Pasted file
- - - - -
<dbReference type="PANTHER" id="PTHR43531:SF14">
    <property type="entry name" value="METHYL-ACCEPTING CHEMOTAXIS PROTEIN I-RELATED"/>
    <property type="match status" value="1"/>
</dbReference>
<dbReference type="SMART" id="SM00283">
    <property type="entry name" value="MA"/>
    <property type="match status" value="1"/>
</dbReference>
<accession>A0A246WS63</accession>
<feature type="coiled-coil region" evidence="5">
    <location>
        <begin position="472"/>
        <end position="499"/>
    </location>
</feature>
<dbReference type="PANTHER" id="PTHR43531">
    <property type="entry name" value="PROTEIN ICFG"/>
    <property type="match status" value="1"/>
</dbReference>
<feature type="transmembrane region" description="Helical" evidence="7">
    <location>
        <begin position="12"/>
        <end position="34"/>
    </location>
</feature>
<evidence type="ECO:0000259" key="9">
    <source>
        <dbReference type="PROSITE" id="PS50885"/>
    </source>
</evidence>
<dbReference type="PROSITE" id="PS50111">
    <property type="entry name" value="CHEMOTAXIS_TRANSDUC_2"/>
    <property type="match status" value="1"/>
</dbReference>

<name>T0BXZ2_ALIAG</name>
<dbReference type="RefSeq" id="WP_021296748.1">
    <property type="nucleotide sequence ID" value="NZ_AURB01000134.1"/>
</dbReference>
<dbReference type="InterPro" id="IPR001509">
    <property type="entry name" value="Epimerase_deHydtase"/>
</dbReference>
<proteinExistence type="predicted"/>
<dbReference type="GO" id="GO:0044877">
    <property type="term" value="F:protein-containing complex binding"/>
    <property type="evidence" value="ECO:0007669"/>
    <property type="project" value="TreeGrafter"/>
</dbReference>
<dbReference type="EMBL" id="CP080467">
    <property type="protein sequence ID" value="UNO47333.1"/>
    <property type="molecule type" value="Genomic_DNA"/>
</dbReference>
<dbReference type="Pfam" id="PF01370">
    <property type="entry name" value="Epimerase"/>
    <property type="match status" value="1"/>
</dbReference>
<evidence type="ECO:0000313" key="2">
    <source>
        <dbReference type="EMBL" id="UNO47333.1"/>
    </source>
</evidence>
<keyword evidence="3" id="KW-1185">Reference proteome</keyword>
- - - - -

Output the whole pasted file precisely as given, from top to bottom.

<dbReference type="PANTHER" id="PTHR43531:SF14">
    <property type="entry name" value="METHYL-ACCEPTING CHEMOTAXIS PROTEIN I-RELATED"/>
    <property type="match status" value="1"/>
</dbReference>
<dbReference type="SMART" id="SM00283">
    <property type="entry name" value="MA"/>
    <property type="match status" value="1"/>
</dbReference>
<accession>A0A246WS63</accession>
<feature type="coiled-coil region" evidence="5">
    <location>
        <begin position="472"/>
        <end position="499"/>
    </location>
</feature>
<dbReference type="PANTHER" id="PTHR43531">
    <property type="entry name" value="PROTEIN ICFG"/>
    <property type="match status" value="1"/>
</dbReference>
<feature type="transmembrane region" description="Helical" evidence="7">
    <location>
        <begin position="12"/>
        <end position="34"/>
    </location>
</feature>
<evidence type="ECO:0000259" key="9">
    <source>
        <dbReference type="PROSITE" id="PS50885"/>
    </source>
</evidence>
<dbReference type="PROSITE" id="PS50111">
    <property type="entry name" value="CHEMOTAXIS_TRANSDUC_2"/>
    <property type="match status" value="1"/>
</dbReference>

<name>T0BXZ2_ALIAG</name>
<dbReference type="RefSeq" id="WP_021296748.1">
    <property type="nucleotide sequence ID" value="NZ_AURB01000134.1"/>
</dbReference>
<dbReference type="InterPro" id="IPR001509">
    <property type="entry name" value="Epimerase_deHydtase"/>
</dbReference>
<proteinExistence type="predicted"/>
<dbReference type="GO" id="GO:0044877">
    <property type="term" value="F:protein-containing complex binding"/>
    <property type="evidence" value="ECO:0007669"/>
    <property type="project" value="TreeGrafter"/>
</dbReference>
<dbReference type="EMBL" id="CP080467">
    <property type="protein sequence ID" value="UNO47333.1"/>
    <property type="molecule type" value="Genomic_DNA"/>
</dbReference>
<dbReference type="Pfam" id="PF01370">
    <property type="entry name" value="Epimerase"/>
    <property type="match status" value="1"/>
</dbReference>
<evidence type="ECO:0000313" key="2">
    <source>
        <dbReference type="EMBL" id="UNO47333.1"/>
    </source>
</evidence>
<keyword evidence="3" id="KW-1185">Reference proteome</keyword>